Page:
By Jan Wolfe
(Reuters) - A U.S. judge on Wednesday ordered the release of a prominent member of the far-right Proud Boys group while he awaits trial on charges stemming from his role in the storming of the U.S. Capitol on Jan. 6.
Calling her decision a "close call," Chief Judge Beryl Howell in Washington said the U.S. government failed to show that Ethan Nordean posed such a danger to the public that he must be jailed while his case unfolds.
During the court hearing, Howell said federal prosecutors had "backtracked" and failed to substantiate allegations that Nordean was a ringleader of the attack, which left five people dead, including a police officer.
"The dearth of evidence about his directions is significant," Howell said, adding the evidence she heard at Wednesday's hearing suggested Nordean just "went along with this mob."
Howell said other Proud Boys members have been released pending trial, and that she needed to be consistent in her rulings. The Jan. 6 attack by supporters of former President Donald Trump resulted in the deaths of five people.
"What the government said in its original papers was that he directed the Proud Boys with specific plans, telling them to split up into groups and attempt to break in to the Capitol building," Howell said. "That's a far cry from what I heard at the hearing today."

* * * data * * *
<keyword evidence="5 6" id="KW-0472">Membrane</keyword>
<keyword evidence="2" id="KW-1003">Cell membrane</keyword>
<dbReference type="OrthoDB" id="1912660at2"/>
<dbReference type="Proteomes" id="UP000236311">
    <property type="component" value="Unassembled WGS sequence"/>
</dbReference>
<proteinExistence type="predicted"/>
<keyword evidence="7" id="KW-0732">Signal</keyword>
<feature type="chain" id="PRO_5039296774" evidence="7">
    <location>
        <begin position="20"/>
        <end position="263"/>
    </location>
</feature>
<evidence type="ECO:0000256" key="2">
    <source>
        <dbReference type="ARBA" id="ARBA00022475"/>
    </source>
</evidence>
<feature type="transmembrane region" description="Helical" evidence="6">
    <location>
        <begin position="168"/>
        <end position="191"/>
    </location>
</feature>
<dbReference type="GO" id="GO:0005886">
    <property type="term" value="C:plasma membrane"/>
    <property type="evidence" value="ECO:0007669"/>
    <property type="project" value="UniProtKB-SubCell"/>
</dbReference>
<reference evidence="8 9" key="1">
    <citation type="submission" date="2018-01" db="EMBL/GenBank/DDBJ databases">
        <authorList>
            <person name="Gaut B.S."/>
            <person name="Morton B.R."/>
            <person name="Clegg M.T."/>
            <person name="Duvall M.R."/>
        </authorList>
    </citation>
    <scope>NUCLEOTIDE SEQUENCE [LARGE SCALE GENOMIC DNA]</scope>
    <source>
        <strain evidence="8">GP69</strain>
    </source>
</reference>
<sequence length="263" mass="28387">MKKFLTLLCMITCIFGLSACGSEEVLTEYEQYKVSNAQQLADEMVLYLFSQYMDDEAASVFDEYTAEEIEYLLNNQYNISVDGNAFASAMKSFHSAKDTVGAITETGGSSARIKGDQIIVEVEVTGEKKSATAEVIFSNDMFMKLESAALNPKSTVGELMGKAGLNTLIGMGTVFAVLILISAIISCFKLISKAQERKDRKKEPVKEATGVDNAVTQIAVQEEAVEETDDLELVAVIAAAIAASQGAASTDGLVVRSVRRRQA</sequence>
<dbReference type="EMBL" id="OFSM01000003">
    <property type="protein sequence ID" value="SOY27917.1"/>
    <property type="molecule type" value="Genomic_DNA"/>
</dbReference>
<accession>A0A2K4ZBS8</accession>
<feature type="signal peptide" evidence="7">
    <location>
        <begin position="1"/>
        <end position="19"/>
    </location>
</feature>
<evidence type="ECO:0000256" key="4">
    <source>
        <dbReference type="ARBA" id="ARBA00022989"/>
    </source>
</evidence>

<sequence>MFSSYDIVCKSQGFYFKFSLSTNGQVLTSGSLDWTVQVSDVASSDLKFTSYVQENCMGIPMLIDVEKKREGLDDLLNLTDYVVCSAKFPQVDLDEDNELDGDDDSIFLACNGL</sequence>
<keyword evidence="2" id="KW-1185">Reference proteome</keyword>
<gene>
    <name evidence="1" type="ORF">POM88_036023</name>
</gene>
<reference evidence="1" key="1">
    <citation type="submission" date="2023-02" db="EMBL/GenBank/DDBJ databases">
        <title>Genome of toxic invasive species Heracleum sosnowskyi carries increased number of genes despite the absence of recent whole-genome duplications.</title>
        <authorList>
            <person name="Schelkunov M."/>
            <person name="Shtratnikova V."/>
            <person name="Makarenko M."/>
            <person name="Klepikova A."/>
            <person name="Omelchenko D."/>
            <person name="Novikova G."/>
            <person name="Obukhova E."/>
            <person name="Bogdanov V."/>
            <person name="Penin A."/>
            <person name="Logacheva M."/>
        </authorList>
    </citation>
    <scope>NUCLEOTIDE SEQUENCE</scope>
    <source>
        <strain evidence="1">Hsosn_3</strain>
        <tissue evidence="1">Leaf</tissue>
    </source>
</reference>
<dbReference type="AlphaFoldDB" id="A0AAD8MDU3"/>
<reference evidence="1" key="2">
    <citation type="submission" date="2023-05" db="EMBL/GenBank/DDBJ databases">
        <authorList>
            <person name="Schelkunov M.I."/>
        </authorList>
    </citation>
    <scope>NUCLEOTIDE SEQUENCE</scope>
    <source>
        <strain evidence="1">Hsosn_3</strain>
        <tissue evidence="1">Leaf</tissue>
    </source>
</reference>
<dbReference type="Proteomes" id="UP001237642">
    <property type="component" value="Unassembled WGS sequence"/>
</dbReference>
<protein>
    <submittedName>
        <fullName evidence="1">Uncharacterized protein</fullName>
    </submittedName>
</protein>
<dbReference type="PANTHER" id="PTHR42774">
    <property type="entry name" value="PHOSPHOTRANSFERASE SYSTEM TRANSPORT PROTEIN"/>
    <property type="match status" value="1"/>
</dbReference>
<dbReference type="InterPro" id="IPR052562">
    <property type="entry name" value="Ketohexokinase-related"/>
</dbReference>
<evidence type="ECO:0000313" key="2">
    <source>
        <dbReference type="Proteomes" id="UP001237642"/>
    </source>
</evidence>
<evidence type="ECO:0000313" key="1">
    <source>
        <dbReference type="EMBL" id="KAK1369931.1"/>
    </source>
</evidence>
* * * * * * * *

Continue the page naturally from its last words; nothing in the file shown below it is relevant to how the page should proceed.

The Justice Department has charged nearly 20 members or associates of the Proud Boys in the Capitol breach, and it has accused several members of spearheading early efforts to stampede police and break in to the building.
Howell imposed strict conditions of release on Nordean, saying he would be mostly confined to his home in Seattle.
Under standard court rules, Nordean's case will be assigned to another judge in the District of Columbia, who could still revisit the issue of pretrial detention, Howell said during the hearing.
In the criminal complaint against Nordean, investigators shared snippets of his posts from his Parler social media page which they said showed that “he and other Proud Boys members were planning in advance to organize a group that would attempt to overwhelm police barricades and enter the United States Capitol building.”
(Reporting by Jan Wolfe in Boston; Editing by Matthew Lewis)